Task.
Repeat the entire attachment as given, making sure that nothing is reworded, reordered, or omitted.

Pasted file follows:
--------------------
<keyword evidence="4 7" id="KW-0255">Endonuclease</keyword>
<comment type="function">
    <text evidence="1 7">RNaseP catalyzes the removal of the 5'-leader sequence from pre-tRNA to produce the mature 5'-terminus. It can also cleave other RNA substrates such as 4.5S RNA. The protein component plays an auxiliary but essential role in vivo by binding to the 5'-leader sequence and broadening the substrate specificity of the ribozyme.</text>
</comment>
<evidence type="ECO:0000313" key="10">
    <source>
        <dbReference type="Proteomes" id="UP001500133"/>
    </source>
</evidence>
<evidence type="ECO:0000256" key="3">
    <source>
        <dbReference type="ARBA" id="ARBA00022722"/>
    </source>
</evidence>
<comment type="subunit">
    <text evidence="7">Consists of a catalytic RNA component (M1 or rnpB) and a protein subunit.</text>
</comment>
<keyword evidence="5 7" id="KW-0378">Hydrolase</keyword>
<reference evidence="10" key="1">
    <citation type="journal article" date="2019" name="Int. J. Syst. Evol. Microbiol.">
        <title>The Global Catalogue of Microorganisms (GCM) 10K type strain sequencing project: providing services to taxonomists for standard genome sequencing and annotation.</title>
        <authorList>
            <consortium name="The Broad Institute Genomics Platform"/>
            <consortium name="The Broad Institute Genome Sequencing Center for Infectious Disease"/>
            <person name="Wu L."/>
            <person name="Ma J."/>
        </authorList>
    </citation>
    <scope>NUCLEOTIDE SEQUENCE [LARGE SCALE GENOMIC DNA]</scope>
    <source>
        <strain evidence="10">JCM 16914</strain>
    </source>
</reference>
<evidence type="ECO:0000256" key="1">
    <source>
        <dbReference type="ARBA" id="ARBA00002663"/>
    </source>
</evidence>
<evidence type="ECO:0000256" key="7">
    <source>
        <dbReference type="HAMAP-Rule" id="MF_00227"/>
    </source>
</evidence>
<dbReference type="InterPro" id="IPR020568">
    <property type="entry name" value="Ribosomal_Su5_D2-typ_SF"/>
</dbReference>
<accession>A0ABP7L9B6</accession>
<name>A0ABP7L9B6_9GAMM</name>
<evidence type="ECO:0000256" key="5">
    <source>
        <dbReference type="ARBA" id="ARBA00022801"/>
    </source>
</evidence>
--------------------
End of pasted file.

<keyword evidence="4 7" id="KW-0255">Endonuclease</keyword>
<comment type="function">
    <text evidence="1 7">RNaseP catalyzes the removal of the 5'-leader sequence from pre-tRNA to produce the mature 5'-terminus. It can also cleave other RNA substrates such as 4.5S RNA. The protein component plays an auxiliary but essential role in vivo by binding to the 5'-leader sequence and broadening the substrate specificity of the ribozyme.</text>
</comment>
<evidence type="ECO:0000313" key="10">
    <source>
        <dbReference type="Proteomes" id="UP001500133"/>
    </source>
</evidence>
<evidence type="ECO:0000256" key="3">
    <source>
        <dbReference type="ARBA" id="ARBA00022722"/>
    </source>
</evidence>
<comment type="subunit">
    <text evidence="7">Consists of a catalytic RNA component (M1 or rnpB) and a protein subunit.</text>
</comment>
<keyword evidence="5 7" id="KW-0378">Hydrolase</keyword>
<reference evidence="10" key="1">
    <citation type="journal article" date="2019" name="Int. J. Syst. Evol. Microbiol.">
        <title>The Global Catalogue of Microorganisms (GCM) 10K type strain sequencing project: providing services to taxonomists for standard genome sequencing and annotation.</title>
        <authorList>
            <consortium name="The Broad Institute Genomics Platform"/>
            <consortium name="The Broad Institute Genome Sequencing Center for Infectious Disease"/>
            <person name="Wu L."/>
            <person name="Ma J."/>
        </authorList>
    </citation>
    <scope>NUCLEOTIDE SEQUENCE [LARGE SCALE GENOMIC DNA]</scope>
    <source>
        <strain evidence="10">JCM 16914</strain>
    </source>
</reference>
<evidence type="ECO:0000256" key="1">
    <source>
        <dbReference type="ARBA" id="ARBA00002663"/>
    </source>
</evidence>
<evidence type="ECO:0000256" key="7">
    <source>
        <dbReference type="HAMAP-Rule" id="MF_00227"/>
    </source>
</evidence>
<dbReference type="InterPro" id="IPR020568">
    <property type="entry name" value="Ribosomal_Su5_D2-typ_SF"/>
</dbReference>
<accession>A0ABP7L9B6</accession>
<name>A0ABP7L9B6_9GAMM</name>
<evidence type="ECO:0000256" key="5">
    <source>
        <dbReference type="ARBA" id="ARBA00022801"/>
    </source>
</evidence>